Where @salt is a positive integer between 1 and 4294967295. Let’s go back to our current testing table and use a @salt value of 1:

SELECT 4294967296 - ((hobt_id + 1) % 4294967296)
FROM sys.partitions
where object_id = OBJECT_ID('REPEATABLE_SALT_TEST');

SELECT COUNT(*), MIN(ID), MAX(ID)
FROM dbo.REPEATABLE_SALT_TEST
TABLESAMPLE (50 PERCENT)
REPEATABLE (3046768639);

Now I get 1268 pages sampled with a minimum value of 1 and a maximum value of 2534. After the rebuild I get the same result:

ALTER TABLE dbo.REPEATABLE_SALT_TEST
REBUILD WITH (MAXDOP = 1);

SELECT 4294967296 - ((hobt_id + 2147483648) % 4294967296)
FROM sys.partitions
where object_id = OBJECT_ID('REPEATABLE_SALT_TEST')

SELECT COUNT(*), MIN(ID), MAX(ID)
FROM dbo.REPEATABLE_SALT_TEST
TABLESAMPLE (50 PERCENT)
REPEATABLE (899219456); -- use query value

The formula can also be expressed as:

4294967296 - ((hobt_id + ABS(2147483648 - @salt)) % 4294967296)

With @salt as a positive integer from 0 to 2147483647. This is because there are repeated values in a cycle of 4294967296. More importantly, picking a @seed value of 1 always returns all pages from a table regardless of the sample size.

I admit that there is probably a simpler formula that I missed. Also, none of the above applies to columnstore tables. I doubt that it applies for partitioned rowstore tables as well but I did not test that.

Practical Applications?

There are a few interesting things that can be done with the new knowledge that we have around how REPEATABLE works.

Force an Allocation Order Scan

Normally you can only get an allocation order scan on a table with 64 pages or more unless you use TABLESAMPLE with a sample rate of less than 100%. However, now that we have a seed value that returns all rows no matter what we can force an allocation scan for any size table that returns all rows. Consider a 63 page table written to disk in the wrong order:

DROP TABLE IF EXISTS dbo.FORCE_ALLOCATION_ORDER_SCAN;

CREATE TABLE dbo.FORCE_ALLOCATION_ORDER_SCAN (
	ID BIGINT NOT NULL,
	PAGE_TURNER VARCHAR(5000) NOT NULL,
	PRIMARY KEY (ID)
);

-- add 63 pages with one row per page
-- in reverse clustered index order
DECLARE @i INTEGER = 63;
SET NOCOUNT ON;
WHILE @i > 0
BEGIN
	INSERT INTO dbo.FORCE_ALLOCATION_ORDER_SCAN
	WITH (TABLOCK)
	SELECT @i, REPLICATE('Z', 5000);

	SET @i = @i - 1;
END;

This table is very fragmented from the point of view of SQL Server:

a3_FORCE_ALLOCATION_ORDER_SCAN_frag

Now let’s find the REPEATABLE value which returns all rows:

-- returns 899088385
SELECT 4294967296 - ((hobt_id + ABS(2147483648 - 1)) % 4294967296)
FROM sys.partitions
where object_id = OBJECT_ID('SAMPLE_ALLOCATION_ORDER_TEST');

SELECT ID
FROM dbo.FORCE_ALLOCATION_ORDER_SCAN
TABLESAMPLE SYSTEM (99.99999 PERCENT )
REPEATABLE (899088385);

Here is a subset of the results:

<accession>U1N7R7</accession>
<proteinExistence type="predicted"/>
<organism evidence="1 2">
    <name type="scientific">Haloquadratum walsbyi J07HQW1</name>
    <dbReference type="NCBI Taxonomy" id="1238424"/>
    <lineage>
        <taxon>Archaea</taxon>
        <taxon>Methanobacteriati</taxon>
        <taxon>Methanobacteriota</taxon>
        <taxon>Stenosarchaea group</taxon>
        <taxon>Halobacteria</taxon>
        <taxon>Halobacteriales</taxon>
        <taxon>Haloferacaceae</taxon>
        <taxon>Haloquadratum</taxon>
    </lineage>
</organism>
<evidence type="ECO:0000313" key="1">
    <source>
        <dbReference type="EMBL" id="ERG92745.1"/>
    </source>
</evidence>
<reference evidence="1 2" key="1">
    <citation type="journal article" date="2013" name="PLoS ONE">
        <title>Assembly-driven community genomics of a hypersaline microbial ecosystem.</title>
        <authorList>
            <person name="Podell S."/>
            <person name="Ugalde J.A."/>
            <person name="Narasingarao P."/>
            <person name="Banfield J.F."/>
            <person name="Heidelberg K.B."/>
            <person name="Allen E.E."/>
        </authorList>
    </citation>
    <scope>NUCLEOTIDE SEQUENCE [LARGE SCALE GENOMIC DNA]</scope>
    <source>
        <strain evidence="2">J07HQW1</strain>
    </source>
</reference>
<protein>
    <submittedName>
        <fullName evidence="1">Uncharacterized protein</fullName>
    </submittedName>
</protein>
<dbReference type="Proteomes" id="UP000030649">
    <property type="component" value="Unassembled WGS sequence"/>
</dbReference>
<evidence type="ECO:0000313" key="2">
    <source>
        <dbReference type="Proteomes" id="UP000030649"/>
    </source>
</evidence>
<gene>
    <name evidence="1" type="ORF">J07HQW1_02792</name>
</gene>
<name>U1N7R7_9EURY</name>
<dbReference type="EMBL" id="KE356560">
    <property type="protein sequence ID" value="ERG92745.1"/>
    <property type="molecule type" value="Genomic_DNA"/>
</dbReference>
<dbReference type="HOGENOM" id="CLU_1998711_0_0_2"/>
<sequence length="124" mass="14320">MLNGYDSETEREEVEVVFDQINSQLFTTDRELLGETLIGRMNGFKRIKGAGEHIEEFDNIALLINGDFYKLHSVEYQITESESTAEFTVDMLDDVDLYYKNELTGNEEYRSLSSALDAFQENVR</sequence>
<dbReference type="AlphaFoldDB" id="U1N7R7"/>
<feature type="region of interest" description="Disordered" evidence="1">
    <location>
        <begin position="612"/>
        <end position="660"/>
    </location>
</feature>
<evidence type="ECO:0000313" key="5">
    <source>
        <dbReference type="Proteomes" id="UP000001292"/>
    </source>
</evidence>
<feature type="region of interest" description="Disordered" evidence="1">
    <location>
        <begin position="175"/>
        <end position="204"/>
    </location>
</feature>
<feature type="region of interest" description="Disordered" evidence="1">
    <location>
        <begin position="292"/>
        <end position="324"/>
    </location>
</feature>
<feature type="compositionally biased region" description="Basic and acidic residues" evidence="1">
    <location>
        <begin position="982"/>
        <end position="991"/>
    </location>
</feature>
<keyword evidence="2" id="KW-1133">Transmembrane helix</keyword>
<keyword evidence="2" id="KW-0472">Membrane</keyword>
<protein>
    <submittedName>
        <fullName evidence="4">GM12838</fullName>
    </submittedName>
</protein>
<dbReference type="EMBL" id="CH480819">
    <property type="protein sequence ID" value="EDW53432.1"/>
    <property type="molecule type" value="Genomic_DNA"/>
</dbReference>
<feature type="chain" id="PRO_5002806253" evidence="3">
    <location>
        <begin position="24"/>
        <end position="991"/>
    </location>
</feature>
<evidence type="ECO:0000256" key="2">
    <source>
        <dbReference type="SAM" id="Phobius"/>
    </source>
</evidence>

a3_FORCE_ALLOCATION_ORDER_SCAN_results

Change Cardinality Estimates

With a repeatable value that returns 100% of the rows in the table we can change the percent to change the cardinality estimate from the table as long as we don’t exceed 99.99999 PERCENT or so.

The below query has a row estimate of 1 row:

SELECT ID
FROM dbo.FORCE_ALLOCATION_ORDER_SCAN
TABLESAMPLE SYSTEM (0 PERCENT)
REPEATABLE (899088385);

Query plan:

a3_1_row_estimate

And this query has an estimate of 63 rows:

SELECT ID
FROM dbo.FORCE_ALLOCATION_ORDER_SCAN
TABLESAMPLE SYSTEM (99.99999 PERCENT)
REPEATABLE (899088385);

Query plan:

a3_63_row_estimate

Of course, if the hobt_id for the table ever changes then the results from the query will change. TOP with an OPTIMIZE FOR hint is a good alternative, but TOP PERCENT has the overhead of an added table spool.

Consistent Samples

Suppose I want to create a demo that shows TABLESAMPLE missing all pages with a 50% sample rate against a 20 page table. If I find a REPEATABLE value that works against a table on my machine it likely won’t work for the reader because it will have a different hobt_id. First I need to find a REPEATABLE value that works for my table:

DROP TABLE IF EXISTS dbo.SAMPLE_NO_ROWS;

CREATE TABLE dbo.SAMPLE_NO_ROWS (
	PAGE_TURNER VARCHAR(5000) NOT NULL
);

INSERT INTO dbo.SAMPLE_NO_ROWS WITH (TABLOCK)
SELECT TOP 20 REPLICATE('Z', 5000)
FROM master..spt_values t1;

DECLARE @random_seed BIGINT = 0,
@target_num_rows INT = 0,
@found_rows INT,
@stop INT = 0,
@dynamic_sql NVARCHAR(1000);

BEGIN

SET NOCOUNT ON;

WHILE @stop = 0
BEGIN
	SET @random_seed = @random_seed + 1;

	SET @dynamic_sql = N'SELECT @sampled_row_count = COUNT(*)
	FROM dbo.SAMPLE_NO_ROWS
	TABLESAMPLE SYSTEM (50 PERCENT)
	REPEATABLE(' + CAST(@random_seed AS NVARCHAR(20)) + ')';

	EXECUTE sp_executesql @dynamic_sql, N'@sampled_row_count int OUTPUT', @sampled_row_count = @found_rows OUTPUT;

	IF @found_rows = @target_num_rows
	BEGIN
		SET @stop = 1
	END;
END;

SELECT @random_seed;

END;

After a lengthy search I got a REPEATABLE value of 823223 on my machine. The following query returns a count of 0 rows:

SELECT COUNT(*)
FROM dbo.SAMPLE_NO_ROWS
TABLESAMPLE SYSTEM (50 PERCENT)
REPEATABLE(823223);

With a hobt_id value of 72057595285143552 we can figure out the @salt value:

SELECT 4294967296 - ((hobt_id + 3046928457) % 4294967296)
FROM sys.partitions
where object_id = OBJECT_ID('SAMPLE_NO_ROWS');

Now I can reproduce the demo from scratch:

DROP TABLE IF EXISTS dbo.SAMPLE_NO_ROWS;

CREATE TABLE dbo.SAMPLE_NO_ROWS (
	PAGE_TURNER VARCHAR(5000) NOT NULL
);

INSERT INTO dbo.SAMPLE_NO_ROWS WITH (TABLOCK)
SELECT TOP 20 REPLICATE('Z', 5000)
FROM master..spt_values t1;

SELECT 4294967296 - ((hobt_id + 3046928457) % 4294967296)
FROM sys.partitions
where object_id = OBJECT_ID('SAMPLE_NO_ROWS');

-- count of 0
SELECT COUNT(*)
FROM dbo.SAMPLE_NO_ROWS
TABLESAMPLE SYSTEM (50 PERCENT)
REPEATABLE(4294545335); -- use query value

Query plan:

a3_demo_0_rows

Final Thoughts

Many of the things that I’ll blog about won’t be suitable for production use, but this should be considered especially unsuitable. Microsoft could change the undocumented behavior described here at any time. However, until it is changed it can be useful for demos or for further experimentation. Thanks for reading!

One thought on “Returning All Rows with TABLESAMPLE